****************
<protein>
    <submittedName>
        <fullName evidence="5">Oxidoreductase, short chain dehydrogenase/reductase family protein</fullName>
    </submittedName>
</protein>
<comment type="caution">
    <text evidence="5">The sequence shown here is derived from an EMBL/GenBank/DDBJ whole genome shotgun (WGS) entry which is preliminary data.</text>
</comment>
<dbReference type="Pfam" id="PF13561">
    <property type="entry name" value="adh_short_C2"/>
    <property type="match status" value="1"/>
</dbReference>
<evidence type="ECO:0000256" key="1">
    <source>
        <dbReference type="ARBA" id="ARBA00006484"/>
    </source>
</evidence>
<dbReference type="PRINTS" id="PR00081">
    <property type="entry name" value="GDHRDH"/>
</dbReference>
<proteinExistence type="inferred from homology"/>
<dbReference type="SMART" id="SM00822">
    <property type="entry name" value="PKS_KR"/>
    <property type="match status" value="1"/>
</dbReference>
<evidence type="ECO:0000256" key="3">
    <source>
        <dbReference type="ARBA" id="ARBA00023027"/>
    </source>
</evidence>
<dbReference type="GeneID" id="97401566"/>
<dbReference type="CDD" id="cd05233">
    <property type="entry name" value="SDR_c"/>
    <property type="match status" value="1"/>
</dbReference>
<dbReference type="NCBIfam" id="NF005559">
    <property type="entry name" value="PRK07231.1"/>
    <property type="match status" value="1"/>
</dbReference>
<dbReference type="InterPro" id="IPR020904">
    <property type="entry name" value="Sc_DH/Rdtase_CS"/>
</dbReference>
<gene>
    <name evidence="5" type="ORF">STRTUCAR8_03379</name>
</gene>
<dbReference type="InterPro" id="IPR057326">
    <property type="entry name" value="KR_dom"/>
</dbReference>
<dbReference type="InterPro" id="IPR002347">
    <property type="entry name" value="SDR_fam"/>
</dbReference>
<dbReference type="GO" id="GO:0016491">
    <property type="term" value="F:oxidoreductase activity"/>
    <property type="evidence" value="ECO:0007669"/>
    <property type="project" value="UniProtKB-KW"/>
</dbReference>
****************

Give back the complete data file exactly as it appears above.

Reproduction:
<protein>
    <submittedName>
        <fullName evidence="5">Oxidoreductase, short chain dehydrogenase/reductase family protein</fullName>
    </submittedName>
</protein>
<comment type="caution">
    <text evidence="5">The sequence shown here is derived from an EMBL/GenBank/DDBJ whole genome shotgun (WGS) entry which is preliminary data.</text>
</comment>
<dbReference type="Pfam" id="PF13561">
    <property type="entry name" value="adh_short_C2"/>
    <property type="match status" value="1"/>
</dbReference>
<evidence type="ECO:0000256" key="1">
    <source>
        <dbReference type="ARBA" id="ARBA00006484"/>
    </source>
</evidence>
<dbReference type="PRINTS" id="PR00081">
    <property type="entry name" value="GDHRDH"/>
</dbReference>
<proteinExistence type="inferred from homology"/>
<dbReference type="SMART" id="SM00822">
    <property type="entry name" value="PKS_KR"/>
    <property type="match status" value="1"/>
</dbReference>
<evidence type="ECO:0000256" key="3">
    <source>
        <dbReference type="ARBA" id="ARBA00023027"/>
    </source>
</evidence>
<dbReference type="GeneID" id="97401566"/>
<dbReference type="CDD" id="cd05233">
    <property type="entry name" value="SDR_c"/>
    <property type="match status" value="1"/>
</dbReference>
<dbReference type="NCBIfam" id="NF005559">
    <property type="entry name" value="PRK07231.1"/>
    <property type="match status" value="1"/>
</dbReference>
<dbReference type="InterPro" id="IPR020904">
    <property type="entry name" value="Sc_DH/Rdtase_CS"/>
</dbReference>
<gene>
    <name evidence="5" type="ORF">STRTUCAR8_03379</name>
</gene>
<dbReference type="InterPro" id="IPR057326">
    <property type="entry name" value="KR_dom"/>
</dbReference>
<dbReference type="InterPro" id="IPR002347">
    <property type="entry name" value="SDR_fam"/>
</dbReference>
<dbReference type="GO" id="GO:0016491">
    <property type="term" value="F:oxidoreductase activity"/>
    <property type="evidence" value="ECO:0007669"/>
    <property type="project" value="UniProtKB-KW"/>
</dbReference>